AAS 200th meeting, Albuquerque, NM, June 2002
Session 56. Solar Instrumentation
Display, Wednesday, June 5, 2002, 10:00am-7:00pm, SW Exhibit Hall

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[56.06] SHARPI: Solar High Angular Resolution Photometric Imager

D. Rabin, J. Davila, D. Content, R. Keski-Kuha (NASA Goddard Space Flight Center), S. Michael (U. Maryland)

Observing the lower solar atmosphere with enough linear resolution (< 100 km) to study individual magnetic flux tubes and other features on scales comparable to the photon mean free path remains a challenging and elusive goal. Space-borne instruments based on conventional heavy optics proved to be too expensive, and adaptive optics on the ground made slow progress for many years. Yet, the scientific case for high-resolution imaging and magnetography has only become more compelling over the last ten years.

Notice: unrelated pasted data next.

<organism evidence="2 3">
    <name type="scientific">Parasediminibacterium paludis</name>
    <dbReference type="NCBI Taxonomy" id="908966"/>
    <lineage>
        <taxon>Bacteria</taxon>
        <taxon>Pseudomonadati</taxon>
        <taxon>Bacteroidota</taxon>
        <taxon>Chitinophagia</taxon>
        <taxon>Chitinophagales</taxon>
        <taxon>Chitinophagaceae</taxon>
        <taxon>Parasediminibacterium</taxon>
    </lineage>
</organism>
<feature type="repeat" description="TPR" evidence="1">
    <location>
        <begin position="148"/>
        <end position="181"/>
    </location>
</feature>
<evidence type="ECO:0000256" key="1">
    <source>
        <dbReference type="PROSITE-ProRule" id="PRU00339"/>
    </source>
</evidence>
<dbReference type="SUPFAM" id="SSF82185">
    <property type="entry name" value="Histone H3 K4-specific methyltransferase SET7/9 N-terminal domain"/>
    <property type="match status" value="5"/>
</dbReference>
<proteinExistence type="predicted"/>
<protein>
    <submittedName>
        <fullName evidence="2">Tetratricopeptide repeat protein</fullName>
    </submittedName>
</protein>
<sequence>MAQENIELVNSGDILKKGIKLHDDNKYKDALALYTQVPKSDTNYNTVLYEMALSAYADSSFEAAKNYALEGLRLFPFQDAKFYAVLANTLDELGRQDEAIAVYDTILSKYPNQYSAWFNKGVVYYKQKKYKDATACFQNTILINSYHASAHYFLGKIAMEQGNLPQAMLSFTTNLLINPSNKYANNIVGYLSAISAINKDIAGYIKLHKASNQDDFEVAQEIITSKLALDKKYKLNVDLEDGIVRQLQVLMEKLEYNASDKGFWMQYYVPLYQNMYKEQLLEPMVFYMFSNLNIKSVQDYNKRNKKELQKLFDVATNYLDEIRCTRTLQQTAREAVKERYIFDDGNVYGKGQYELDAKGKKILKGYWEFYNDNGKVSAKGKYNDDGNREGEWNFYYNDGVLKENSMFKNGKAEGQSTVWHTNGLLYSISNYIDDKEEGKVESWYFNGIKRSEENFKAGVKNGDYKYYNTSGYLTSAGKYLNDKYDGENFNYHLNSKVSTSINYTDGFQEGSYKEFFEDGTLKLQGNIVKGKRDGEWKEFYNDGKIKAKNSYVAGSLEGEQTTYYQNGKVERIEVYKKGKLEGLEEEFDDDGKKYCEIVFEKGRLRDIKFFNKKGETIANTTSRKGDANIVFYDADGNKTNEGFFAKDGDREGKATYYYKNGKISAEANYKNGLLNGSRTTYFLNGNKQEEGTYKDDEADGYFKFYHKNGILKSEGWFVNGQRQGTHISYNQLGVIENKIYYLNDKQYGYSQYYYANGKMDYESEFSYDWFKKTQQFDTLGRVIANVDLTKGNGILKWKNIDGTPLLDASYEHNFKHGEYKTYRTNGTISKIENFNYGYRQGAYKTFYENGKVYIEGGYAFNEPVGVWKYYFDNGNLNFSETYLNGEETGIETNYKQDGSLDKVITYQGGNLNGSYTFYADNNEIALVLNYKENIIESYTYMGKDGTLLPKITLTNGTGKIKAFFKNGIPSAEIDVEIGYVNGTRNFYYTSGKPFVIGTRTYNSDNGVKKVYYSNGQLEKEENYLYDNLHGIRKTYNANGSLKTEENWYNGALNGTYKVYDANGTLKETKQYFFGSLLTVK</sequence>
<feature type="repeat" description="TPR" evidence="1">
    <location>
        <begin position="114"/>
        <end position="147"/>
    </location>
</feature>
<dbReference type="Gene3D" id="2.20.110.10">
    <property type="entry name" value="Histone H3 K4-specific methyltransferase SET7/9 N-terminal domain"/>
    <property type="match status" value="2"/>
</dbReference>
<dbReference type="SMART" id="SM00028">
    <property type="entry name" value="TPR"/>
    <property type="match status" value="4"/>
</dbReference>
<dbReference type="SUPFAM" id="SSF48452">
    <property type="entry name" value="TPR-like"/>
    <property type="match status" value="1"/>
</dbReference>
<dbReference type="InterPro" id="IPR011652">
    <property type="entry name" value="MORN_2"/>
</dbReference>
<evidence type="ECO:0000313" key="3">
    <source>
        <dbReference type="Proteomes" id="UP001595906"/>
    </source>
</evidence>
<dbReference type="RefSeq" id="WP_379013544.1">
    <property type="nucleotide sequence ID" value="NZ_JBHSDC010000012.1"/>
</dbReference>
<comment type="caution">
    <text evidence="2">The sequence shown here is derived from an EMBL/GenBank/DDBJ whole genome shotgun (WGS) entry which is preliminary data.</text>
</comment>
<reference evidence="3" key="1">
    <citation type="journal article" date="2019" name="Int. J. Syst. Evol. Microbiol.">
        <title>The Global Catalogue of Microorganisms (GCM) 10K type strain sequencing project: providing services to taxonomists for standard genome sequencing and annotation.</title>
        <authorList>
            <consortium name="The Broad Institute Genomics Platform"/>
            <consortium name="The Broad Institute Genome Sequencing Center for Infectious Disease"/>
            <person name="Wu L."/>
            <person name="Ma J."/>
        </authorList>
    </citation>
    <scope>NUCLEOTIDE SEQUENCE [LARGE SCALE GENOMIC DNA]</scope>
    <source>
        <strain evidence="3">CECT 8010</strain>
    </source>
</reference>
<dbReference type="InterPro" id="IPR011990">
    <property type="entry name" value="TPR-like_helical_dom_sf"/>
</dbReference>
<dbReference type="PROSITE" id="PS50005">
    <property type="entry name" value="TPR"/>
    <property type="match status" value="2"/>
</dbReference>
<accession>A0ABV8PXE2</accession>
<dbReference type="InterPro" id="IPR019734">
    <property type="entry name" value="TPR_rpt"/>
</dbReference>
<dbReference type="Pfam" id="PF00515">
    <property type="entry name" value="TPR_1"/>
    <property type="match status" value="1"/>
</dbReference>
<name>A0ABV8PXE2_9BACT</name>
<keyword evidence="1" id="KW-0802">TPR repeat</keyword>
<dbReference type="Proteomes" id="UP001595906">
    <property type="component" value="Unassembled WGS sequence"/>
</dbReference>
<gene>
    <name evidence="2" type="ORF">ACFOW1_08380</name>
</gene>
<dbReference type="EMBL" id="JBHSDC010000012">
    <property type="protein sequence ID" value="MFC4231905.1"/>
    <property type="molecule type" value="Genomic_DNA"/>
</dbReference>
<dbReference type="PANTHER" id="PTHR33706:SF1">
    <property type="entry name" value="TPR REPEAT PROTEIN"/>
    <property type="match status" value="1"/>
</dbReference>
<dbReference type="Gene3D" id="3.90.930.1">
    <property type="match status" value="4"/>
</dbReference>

Today, ground-based adaptive optics is a promising approach for small fields of view at visible wavelengths. Space experiments will need to employ lightweight optics and low-cost platforms. The Sunrise balloon experiment is one example.

We describe a concept for a sounding rocket experiment that will achieve 0.1-arcsecond imaging using a lightweight, ultraprecise 55-cm mirror in the far ultraviolet (160 nm continuum, Lyman alpha, and possibly C IV 155 nm). The f/1.2 parabolic primary mirror is entering the final stages of production. The mirror is a ULE honeycomb design with front and back face sheets. The front sheet will be figured to 6.3 nm rms with microroughness 1 nm or better.

For the initial proof of concept, we describe a no-frills, high-cadence imager aboard a Black Brant sounding rocket.

Development of lightweight UV/EUV optics at Goddard Space Flight Center has been supported by the GSFC Internal Research and Development program.

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Bulletin of the American Astronomical Society, 34
© 2002. The American Astronomical Soceity.